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DIY: Awesome At-Home Pedicure

It's (finally) summertime here, and I'm ready for barefoot days on the beach and adorable-but-uncomfortable summer sandals. But after a winter (and spring) of hiding my feet in warm socks and slippers, they could use a little TLC. Its time to break out the pedicure supplies! I try to do it once a month during barefoot season. It's a nice and relaxing way to spend a Saturday.

(I also promise no foot pictures! That's just weird!)

Step 1: Assemble your supplies

  • A dish washing bin, like this one. You can use a fancy, bubbly foot bath if you want. But these bins are "cheap and cheerful" and have multiple uses. 
  • Epsom Salt. This stuff is crazy-cheap at stores like Walmart, Target, and CVS.
  • Oil. You can use just about any kind of oil for this. I like jojoba, grape seed, and olive. You can even use a tiny bit of coconut oil if your water is hot enough to melt it in a timely manner.
  • Soap. I like to use Dr. Bronners Peppermint Castille Soap. It smells nice.
  • Lavender Essential Oil (optional). This has a great calming effect, but if you don't like it you can skip it.
  • Tea Tree Oil (optional). This stuff is a pretty powerful anti-fungal, anti-bacterial, and anti-septic oil. Use very, very sparingly. (I have forced my husband to enjoy foot baths with tea tree oil. It seems to be really effective at clearing up foot odor and helping kill athlete's foot.)
  • Milk (optional). The lactic acid in milk is a great gentle exfoliant.
  • Callus Stone or pumice. I have a Tweezerman Pedro that I love. But you can also get a simple one like this for about $1.00 at any big box store.
  • Filing block for shaping your nails, like this one. Some people prefer filing over cutting with clippers. Either way is perfectly fine.
  • Nail clippers
  • Cuticle remover (This is optional too. Because you'll be soaking your feet in warm-to-hot water, your cuticles will already be pretty soft and pliable.)
  • Cuticle pusher. No nippers!
  • 2 Towels
  • Your favorite foot lotion (optional). I love this stuff, but any old lotion will do in a pinch.

Step 2: Prep your bath

  • Lay one towel out on the floor to set your bin on. Leave room on either side to set your feet out so you can stand up and not slip. Keep the other one handy to dry your foot off.
  • Fill your bin with fairly hot water. Remember to leave a bit of room for water displacement, but still fill it up enough to submerge your feet.
  • Add 1/2-3/4 cup of Epsom salt and stir it around. It should dissolve fairly quick.
  • Add about 5 drops of soap to the water and stir some more
  • Add about 3 drops of your chosen oil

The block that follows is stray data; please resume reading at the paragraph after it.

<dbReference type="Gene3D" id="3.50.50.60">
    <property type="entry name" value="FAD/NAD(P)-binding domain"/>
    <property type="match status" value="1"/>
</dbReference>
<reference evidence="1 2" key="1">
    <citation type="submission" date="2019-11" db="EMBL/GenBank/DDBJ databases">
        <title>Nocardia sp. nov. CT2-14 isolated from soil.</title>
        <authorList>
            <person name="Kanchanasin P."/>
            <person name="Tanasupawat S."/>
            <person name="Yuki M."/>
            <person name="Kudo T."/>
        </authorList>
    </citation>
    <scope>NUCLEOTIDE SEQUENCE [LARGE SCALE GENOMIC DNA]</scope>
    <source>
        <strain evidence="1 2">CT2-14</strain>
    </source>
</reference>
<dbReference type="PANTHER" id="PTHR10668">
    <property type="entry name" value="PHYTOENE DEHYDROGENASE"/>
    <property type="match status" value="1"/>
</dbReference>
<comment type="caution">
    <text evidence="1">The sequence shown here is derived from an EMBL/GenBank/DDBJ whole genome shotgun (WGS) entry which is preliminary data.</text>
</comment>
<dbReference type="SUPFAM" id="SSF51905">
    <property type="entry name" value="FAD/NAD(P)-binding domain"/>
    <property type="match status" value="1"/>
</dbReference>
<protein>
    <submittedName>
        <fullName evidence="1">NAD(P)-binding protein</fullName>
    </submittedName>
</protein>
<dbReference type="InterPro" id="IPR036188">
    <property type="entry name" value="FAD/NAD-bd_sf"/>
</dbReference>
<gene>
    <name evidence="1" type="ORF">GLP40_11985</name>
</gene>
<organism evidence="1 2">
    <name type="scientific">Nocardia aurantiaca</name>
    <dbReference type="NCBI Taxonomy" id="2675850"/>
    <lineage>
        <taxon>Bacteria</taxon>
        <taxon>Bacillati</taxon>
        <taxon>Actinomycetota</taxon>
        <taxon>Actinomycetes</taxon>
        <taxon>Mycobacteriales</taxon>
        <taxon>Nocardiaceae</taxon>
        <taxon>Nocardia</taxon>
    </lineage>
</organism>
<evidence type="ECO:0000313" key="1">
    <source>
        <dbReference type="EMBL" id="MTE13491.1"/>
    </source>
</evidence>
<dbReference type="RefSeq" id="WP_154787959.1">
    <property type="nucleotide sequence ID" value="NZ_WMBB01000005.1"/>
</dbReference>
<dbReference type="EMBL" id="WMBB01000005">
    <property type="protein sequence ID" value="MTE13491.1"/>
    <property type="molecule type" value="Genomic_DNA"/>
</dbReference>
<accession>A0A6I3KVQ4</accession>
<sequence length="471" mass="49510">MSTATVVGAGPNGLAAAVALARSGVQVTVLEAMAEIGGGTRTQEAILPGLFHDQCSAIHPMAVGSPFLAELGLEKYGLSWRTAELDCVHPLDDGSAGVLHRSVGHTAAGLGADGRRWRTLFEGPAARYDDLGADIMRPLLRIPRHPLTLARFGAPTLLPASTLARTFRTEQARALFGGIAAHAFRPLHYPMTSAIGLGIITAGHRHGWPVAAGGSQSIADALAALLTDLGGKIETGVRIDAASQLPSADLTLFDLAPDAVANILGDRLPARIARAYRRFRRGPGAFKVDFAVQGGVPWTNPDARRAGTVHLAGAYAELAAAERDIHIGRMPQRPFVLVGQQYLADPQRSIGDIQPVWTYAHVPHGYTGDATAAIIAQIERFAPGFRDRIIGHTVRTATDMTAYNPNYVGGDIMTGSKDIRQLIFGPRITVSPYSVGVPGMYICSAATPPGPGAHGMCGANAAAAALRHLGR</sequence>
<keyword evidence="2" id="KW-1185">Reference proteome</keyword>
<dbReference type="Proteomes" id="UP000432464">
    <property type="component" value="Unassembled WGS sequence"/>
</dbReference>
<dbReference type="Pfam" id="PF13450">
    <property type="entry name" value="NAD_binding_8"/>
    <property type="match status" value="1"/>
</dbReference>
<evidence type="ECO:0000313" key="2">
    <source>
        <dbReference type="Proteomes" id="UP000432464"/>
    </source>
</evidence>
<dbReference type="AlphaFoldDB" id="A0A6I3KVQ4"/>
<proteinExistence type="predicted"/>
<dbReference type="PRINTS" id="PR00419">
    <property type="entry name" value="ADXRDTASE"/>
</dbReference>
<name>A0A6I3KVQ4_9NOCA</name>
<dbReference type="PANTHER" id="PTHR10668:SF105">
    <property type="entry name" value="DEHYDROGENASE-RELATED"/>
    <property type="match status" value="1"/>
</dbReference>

• If you chose to use lavender or tea tree oils, add just a drop or two now. Less is more with these oils.
  • I like to also add about 1/2 cup of milk 

Step 3: Soak

  • Do you really need instructions here? Put on an episode of  your favorite 30 minute TV show and just chill

Step 4: Scrub

  • Using your pumice/pedro, gently scrub your soles in a circular motion. If you use the Pedro, start with the rougher side first.
  • If you have a favorite body scrub, you can also use it to scrub your feet. Sometimes, I'll diy one by adding a spoonful of sugar to a spoonful of olive oil. 
  • Rinse your feet thoroughly in the bath

Step 5: Cuticle Care

  • Using your cuticle pusher, gently push your cuticles back. I like to use a scoop-shaped pusher, and make small circles as I push. Remember to do this over the whole nail plate, as cuticles are sneaky bastards and like to hide in plain sight.
  • If you have any super loose cuticle hanging around post-push, try rubbing them away with a wet washcloth. I won't tell you to cut them...but I won't know if you do.

Step 6:  Shaping the Nail

  • Always cut straight across. No curves. Curved toenails lead to ingrown nails, which can lead to all sorts of fun surgeries and doctors visits. Straight across, people! You also don't want to cut them too short, as wearing shoes will cause them to grow in a funny shape. You want to try and keep them just to the end of the toe, not extending beyond that. If you kept your nails very short for years, it takes some getting used to...but your toes will thank you!
  • Once you're done cutting (straight across. I'm not kidding.) you can go ahead and refine the shape with your filing block. The point here to smooth over any sharp edges and jagged cuts. Just remember to be gentle!

Step 7: Finishing up

  • Carefully remove your feet from the bath and rest them on the towel you (hopefully) remembered to spread out beneath your work area. Use your other towel to dry off, making sure to get in between your toes! (I know it tickles. Man up!)
  • If you want, you can slather your feet in lotion. Your feet should feel pretty moisturized from the oil and milk, but a little more isn't going to hurt you.
  • At this point, I generally put a pair of cotton socks on and call it a day. I actually don't paint my toes all that often these days.
  • If you are going to paint your nails, don't forget to clean the nail plate completely with remover before starting. All the lotion and oil will completely ruin any chance of the nail polish adhering.


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